Get Updates


Mailing List Options

Transit Workers, Advocates, Agencies to Congress: Without Emergency Funding Transit Systems Face Irreversible Harm

Washington, DC Unions representing frontline public transportation workers joined forces with transit agencies and rider advocates today to deliver a stark warning to lawmakers: without at least $32 billion in emergency funding, transit systems in both urban and rural areas face irreversible harm.

In a letter to Congressional leadership, 36 organizations explained that physical distancing measures, including stay-at-home orders, have taken a serious toll on demand for public transportation services. This, in turn, has placed a major strain on funding sources public transportation agencies traditionally rely on, including farebox revenue and sales tax receipts.

As a result, “some public transit systems are in danger of heading into a ‘transit death spiral’ where evaporating revenues lead to cuts in services, which in turn cause riders to find alternative means of transportation, further incapacitating transit systems to the point where they become insolvent and inoperable,” the letter states.

Despite lost revenue and decreased demand, millions of Americans continue to depend on public transportation services to see themselves and their communities through the pandemic.

“Millions of essential workers bravely fighting on the front lines of this pandemic have no other means of transportation if these vital services come to a halt. Healthcare, grocery, and other workers will be put at risk of losing their jobs and livelihoods. And families who rely on transit for transportation to pick up food, get to work, and meet their health care needs will be left stranded,” the group says.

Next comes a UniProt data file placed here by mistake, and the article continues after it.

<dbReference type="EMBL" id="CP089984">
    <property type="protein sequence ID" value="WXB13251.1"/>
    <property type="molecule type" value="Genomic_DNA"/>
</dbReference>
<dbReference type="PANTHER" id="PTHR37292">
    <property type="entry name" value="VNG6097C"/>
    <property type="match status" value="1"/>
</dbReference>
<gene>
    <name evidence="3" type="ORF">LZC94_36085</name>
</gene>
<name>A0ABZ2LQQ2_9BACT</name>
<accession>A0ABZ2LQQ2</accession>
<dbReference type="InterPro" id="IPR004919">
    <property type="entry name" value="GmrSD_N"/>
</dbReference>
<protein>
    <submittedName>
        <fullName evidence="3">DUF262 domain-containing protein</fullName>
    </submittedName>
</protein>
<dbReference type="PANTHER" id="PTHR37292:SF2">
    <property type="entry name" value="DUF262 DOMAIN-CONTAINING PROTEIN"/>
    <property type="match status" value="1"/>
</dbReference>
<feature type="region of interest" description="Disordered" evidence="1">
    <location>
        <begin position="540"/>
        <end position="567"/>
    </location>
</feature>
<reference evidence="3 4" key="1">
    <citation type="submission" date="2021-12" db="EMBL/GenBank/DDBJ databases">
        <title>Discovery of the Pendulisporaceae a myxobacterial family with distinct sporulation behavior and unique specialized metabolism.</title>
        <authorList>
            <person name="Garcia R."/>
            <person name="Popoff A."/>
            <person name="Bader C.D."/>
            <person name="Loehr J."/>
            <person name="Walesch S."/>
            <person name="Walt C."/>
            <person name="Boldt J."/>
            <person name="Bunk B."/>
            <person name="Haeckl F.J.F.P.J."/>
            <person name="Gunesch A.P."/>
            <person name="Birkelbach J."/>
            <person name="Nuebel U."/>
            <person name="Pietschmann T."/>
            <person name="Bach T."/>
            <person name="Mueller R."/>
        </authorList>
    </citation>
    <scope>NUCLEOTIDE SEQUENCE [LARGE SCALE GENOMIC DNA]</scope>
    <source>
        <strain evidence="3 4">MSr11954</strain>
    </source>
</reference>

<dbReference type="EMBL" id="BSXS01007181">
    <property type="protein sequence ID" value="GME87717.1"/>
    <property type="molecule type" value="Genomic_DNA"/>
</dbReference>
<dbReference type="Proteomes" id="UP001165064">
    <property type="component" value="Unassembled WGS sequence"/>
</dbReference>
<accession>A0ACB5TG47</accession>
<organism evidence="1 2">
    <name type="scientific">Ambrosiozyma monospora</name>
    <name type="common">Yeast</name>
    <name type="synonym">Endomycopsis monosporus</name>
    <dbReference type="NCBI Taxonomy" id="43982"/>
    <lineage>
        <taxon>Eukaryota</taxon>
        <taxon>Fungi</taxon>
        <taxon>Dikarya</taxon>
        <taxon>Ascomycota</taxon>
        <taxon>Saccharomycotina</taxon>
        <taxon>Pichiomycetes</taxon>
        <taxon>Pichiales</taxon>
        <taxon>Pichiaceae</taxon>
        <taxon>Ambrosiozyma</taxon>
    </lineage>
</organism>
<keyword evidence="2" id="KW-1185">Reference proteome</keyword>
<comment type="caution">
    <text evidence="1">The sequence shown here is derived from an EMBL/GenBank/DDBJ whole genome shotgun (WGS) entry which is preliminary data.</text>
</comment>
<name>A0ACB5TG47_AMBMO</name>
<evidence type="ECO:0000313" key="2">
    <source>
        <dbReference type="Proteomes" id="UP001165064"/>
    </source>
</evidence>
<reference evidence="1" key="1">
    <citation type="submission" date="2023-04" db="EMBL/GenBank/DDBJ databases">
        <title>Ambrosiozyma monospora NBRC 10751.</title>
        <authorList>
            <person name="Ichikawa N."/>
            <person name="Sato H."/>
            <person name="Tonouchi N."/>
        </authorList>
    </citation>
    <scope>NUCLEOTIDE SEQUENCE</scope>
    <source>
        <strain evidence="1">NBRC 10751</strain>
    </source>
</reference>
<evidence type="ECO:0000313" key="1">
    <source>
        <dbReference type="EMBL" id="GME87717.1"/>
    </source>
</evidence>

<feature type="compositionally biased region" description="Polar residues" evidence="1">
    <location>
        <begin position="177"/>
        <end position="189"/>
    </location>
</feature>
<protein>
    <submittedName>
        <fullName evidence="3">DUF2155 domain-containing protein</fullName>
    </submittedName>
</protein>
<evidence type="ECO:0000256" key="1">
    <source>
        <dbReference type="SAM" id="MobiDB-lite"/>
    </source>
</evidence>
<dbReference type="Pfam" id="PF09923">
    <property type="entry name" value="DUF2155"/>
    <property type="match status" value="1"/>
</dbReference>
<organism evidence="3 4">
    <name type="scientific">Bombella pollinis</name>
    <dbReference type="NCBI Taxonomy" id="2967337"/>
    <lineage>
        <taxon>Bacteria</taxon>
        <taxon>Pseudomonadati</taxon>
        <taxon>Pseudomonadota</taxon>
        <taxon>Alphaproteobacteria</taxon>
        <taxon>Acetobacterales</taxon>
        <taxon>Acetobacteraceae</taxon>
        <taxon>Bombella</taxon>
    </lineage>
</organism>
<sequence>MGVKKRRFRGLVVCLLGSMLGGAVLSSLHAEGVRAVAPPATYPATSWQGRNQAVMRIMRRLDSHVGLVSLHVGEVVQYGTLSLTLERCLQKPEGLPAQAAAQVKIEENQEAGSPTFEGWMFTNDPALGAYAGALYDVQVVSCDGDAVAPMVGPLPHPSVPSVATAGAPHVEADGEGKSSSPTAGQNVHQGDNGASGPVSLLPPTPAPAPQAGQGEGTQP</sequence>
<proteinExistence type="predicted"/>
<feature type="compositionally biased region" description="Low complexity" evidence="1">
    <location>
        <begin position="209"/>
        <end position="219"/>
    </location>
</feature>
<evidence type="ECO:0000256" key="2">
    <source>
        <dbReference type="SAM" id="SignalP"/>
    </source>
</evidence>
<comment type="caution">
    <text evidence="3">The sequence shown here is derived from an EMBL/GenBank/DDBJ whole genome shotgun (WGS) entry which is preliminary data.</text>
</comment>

“Allowing vital transportation services to lapse in the middle of a global pandemic will guarantee more harm to our communities and place the economic well-being of the American public in jeopardy. Our communities across the country are depending on you to act swiftly and decisively to save public transit.”

The TTD unions that signed the letter — including the Amalgamated Transit Union (ATU), American Federation of State, County and Municipal Employees (AFSCME), Brotherhood of Railroad Signalmen (BRS), International Association of Machinists and Aerospace Workers (IAM), International Brotherhood of Electrical Workers (IBEW), National Conference of Firemen & Oilers, SEIU (NCFO), Transport Workers Union (TWU), Transportation Communications Union/IAM (TCU), International Association of Sheet Metal, Air, Rail and Transportation Workers – Transportation Division (SMART-TD) — collectively represent hundreds of thousands of transit workers, including stations agents, bus and train operators, mechanics, cleaners, and more.

Sign Up for Updates